Illinois has a pension problem. While it is easy for both sides to point fingers and not address the issue, the reality is that Illinois is facing a pension crisis and without reform the pension systems will either run out of money or the state will be bankrupted by retiree costs.|
The five systems funded by the state have an unfunded liability of over $83 billion and this continues to grow. Last year lawmakers budgeted $7.4 billion towards pension-related items out of a $33 billion budget, around 22 percent of the total budget went to pensions.
Pension costs are literally stealing from those who need assistance. Yet current lawmakers aren't willing to find a solution. Pension reform will never be easy, you are talking about affecting the retirement benefits of hundreds of thousands of public employees, but inaction jeopardizes these public servants' retirement since one day the check may not be in the mail.
My plan will be simple so that every employee will be able to understand what it will mean for their future and it will also make no changes to any of the benefits for current retirees, since it is unfair to break a promise to those already on a fixed income.
For all current employees I would phase in an increase in contributions, 1 percent per year over three years. This would give all employees ample time to prepare for the increase and would also begin saving the state money immediately.
Next, I would lower the cost of living adjustment for employees who are further than five years from retirement from the current 3 percent compounded annually to a simple interest adjustment based on inflation. Again, since it would not happen to anyone on the verge of retirement, it would give employees time they to adjust. Also I believe that the state should be more accountable; no longer should lawmakers be given the leeway to be irresponsible and pass bills that cut pension funding like my opponent has done in his time in Springfield.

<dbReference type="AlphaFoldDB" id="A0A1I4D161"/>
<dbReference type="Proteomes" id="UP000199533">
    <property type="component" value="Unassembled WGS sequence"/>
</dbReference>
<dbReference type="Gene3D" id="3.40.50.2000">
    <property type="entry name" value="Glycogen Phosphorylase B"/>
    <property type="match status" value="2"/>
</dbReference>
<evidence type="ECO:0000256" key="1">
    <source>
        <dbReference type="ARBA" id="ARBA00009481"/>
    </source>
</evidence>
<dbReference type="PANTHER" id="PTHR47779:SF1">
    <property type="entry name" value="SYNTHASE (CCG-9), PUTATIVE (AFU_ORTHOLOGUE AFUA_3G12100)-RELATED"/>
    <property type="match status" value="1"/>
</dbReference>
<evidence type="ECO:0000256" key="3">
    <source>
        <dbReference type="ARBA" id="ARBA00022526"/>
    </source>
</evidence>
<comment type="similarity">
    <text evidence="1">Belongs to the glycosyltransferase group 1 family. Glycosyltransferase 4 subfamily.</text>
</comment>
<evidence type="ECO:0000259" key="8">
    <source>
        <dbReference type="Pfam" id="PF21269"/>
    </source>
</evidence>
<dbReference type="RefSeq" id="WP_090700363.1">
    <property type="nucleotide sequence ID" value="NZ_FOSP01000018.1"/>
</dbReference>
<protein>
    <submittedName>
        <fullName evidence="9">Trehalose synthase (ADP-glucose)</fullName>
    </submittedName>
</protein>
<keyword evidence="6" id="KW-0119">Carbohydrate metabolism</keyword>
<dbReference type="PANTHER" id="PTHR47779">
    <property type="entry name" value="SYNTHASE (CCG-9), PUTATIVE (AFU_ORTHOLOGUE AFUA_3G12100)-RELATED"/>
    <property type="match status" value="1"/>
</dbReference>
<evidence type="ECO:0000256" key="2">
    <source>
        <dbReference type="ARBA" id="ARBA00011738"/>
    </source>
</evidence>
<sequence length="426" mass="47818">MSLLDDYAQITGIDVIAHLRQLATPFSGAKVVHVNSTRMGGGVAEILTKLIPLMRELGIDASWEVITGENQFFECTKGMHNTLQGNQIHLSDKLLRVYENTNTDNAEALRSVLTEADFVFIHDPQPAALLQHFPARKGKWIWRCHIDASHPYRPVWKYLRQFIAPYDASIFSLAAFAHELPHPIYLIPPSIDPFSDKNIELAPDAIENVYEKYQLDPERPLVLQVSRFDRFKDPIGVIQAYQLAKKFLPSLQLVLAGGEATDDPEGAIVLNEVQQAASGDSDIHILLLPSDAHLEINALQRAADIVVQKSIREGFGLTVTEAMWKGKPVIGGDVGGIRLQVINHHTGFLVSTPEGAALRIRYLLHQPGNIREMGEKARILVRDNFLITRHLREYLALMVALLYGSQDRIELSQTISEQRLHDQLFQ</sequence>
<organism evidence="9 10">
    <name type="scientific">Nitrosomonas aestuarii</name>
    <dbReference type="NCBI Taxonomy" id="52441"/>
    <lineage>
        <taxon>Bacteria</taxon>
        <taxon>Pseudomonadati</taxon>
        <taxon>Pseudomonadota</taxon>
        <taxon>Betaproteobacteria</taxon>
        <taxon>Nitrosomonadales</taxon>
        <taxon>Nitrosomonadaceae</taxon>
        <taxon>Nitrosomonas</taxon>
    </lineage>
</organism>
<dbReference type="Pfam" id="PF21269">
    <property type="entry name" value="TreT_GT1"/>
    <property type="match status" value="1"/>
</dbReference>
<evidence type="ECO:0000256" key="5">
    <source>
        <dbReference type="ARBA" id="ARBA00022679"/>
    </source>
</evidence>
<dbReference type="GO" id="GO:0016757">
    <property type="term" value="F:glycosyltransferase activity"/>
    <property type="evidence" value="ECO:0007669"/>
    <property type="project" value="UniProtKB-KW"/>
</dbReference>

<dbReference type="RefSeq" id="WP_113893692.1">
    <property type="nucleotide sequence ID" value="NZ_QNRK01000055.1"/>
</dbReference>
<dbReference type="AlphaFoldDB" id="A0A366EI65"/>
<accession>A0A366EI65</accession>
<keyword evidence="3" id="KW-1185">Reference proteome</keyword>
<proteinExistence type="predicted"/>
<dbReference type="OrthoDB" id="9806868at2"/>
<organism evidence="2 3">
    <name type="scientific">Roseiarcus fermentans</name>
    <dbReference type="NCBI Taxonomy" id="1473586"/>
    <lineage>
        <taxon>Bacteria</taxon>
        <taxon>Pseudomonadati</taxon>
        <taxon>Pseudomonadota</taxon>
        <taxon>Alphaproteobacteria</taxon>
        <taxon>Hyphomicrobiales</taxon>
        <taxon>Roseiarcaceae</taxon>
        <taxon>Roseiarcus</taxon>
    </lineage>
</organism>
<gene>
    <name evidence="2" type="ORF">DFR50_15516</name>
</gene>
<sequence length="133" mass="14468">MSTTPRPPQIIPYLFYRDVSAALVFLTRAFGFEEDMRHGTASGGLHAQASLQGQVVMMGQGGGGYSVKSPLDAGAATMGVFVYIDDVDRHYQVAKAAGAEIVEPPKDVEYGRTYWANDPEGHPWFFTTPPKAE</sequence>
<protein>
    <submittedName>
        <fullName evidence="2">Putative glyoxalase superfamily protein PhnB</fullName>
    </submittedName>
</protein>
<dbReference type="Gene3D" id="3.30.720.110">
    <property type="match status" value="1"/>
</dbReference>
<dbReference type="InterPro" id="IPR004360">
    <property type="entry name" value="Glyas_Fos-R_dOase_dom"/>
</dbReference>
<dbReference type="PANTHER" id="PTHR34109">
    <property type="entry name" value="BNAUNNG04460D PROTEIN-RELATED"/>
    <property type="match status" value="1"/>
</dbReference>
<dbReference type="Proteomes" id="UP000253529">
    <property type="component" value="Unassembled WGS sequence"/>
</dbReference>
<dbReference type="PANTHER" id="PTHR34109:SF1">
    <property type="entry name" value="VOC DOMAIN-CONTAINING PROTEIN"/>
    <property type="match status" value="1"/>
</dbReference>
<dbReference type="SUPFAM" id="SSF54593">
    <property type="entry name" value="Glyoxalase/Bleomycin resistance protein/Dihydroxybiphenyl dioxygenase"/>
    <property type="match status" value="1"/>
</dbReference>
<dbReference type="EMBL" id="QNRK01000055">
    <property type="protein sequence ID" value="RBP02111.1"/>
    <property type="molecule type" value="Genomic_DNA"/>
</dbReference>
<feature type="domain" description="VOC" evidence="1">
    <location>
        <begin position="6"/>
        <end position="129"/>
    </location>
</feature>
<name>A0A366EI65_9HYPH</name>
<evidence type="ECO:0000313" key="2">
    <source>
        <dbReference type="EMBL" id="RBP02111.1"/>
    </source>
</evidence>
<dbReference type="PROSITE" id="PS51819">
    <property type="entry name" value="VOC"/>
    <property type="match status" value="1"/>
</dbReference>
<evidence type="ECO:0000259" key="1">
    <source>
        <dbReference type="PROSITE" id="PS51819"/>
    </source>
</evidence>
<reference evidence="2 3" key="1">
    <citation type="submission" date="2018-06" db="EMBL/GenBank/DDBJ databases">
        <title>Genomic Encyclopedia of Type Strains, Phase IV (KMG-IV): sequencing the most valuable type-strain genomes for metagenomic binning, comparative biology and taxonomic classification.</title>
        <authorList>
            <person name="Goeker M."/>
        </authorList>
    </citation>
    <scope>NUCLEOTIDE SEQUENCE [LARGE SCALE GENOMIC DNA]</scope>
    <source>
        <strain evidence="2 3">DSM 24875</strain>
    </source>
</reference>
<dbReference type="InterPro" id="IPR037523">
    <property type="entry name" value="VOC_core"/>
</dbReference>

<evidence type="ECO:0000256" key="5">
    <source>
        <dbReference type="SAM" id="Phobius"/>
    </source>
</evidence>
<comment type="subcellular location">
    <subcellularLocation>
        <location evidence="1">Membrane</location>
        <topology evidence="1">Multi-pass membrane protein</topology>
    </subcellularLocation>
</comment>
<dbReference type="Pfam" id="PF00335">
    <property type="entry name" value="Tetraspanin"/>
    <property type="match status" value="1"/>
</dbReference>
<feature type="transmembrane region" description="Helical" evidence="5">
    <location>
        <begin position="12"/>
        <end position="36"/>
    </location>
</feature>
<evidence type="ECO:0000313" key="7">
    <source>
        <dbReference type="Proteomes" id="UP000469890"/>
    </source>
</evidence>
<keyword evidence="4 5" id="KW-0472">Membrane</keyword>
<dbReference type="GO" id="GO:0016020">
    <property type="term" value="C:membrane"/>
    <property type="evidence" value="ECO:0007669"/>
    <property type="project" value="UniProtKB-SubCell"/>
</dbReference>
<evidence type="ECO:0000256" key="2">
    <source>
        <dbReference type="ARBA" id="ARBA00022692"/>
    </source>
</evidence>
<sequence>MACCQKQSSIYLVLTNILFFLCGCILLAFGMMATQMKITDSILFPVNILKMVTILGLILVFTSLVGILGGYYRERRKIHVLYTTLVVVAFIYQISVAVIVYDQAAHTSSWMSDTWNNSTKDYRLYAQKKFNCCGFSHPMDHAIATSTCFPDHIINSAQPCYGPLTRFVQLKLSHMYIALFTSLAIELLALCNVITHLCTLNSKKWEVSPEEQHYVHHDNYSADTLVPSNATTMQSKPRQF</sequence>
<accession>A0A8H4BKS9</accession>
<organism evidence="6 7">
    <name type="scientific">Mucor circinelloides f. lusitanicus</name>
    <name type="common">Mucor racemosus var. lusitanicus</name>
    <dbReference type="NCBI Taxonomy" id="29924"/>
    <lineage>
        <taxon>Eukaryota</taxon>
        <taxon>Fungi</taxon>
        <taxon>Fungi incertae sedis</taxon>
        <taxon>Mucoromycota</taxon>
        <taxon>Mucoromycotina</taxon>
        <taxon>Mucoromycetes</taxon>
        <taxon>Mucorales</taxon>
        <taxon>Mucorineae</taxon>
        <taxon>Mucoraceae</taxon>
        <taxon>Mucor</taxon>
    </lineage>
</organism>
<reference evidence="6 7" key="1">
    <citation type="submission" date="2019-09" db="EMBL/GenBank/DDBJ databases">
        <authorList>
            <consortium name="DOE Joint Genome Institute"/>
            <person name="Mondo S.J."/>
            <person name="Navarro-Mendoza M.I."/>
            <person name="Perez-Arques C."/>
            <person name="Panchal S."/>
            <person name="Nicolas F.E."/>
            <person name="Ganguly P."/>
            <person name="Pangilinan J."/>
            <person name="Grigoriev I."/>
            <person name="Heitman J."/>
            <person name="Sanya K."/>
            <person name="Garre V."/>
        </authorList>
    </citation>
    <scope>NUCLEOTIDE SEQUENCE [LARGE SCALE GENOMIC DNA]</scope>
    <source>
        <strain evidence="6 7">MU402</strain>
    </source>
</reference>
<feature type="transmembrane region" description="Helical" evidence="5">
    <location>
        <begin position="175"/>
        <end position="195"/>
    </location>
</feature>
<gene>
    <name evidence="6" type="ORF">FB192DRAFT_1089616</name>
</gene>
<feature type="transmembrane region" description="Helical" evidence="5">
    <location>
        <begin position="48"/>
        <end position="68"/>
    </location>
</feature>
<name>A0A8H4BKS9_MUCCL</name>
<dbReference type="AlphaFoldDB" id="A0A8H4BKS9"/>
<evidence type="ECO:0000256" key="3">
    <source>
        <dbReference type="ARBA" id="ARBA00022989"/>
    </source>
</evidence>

I would introduce strict measures that would make it impossible for lawmakers to play games with pension funding through a Constitutional Amendment that would require full funding of the pension systems to be the first bill passed by the General Assembly every year. No other bills can be signed into law until the fully certified pension contribution is made.
While I cannot support shifting the costs of pensions onto local school districts, I do support increased accountability at the local level by making school districts pay pension costs for end-of-career raises that are over the increase in inflation. However, given the scope of the unfunded pension debt at over $200 billion and counting, it would be ill-advised to transfer any existing red ink to school districts, as this would deal a crushing blow to home owners, when a huge spike in property taxes would transpire.
Pension reform will never be easy to accomplish, but it is necessary. I am committed to working towards a solution that balances what we owe our public servants and taxpayers in Illinois.
Neil Anderson is the GOP candidate for Illinois 72nd District state representative.
Moline, IL Details
|(More Print Ads)|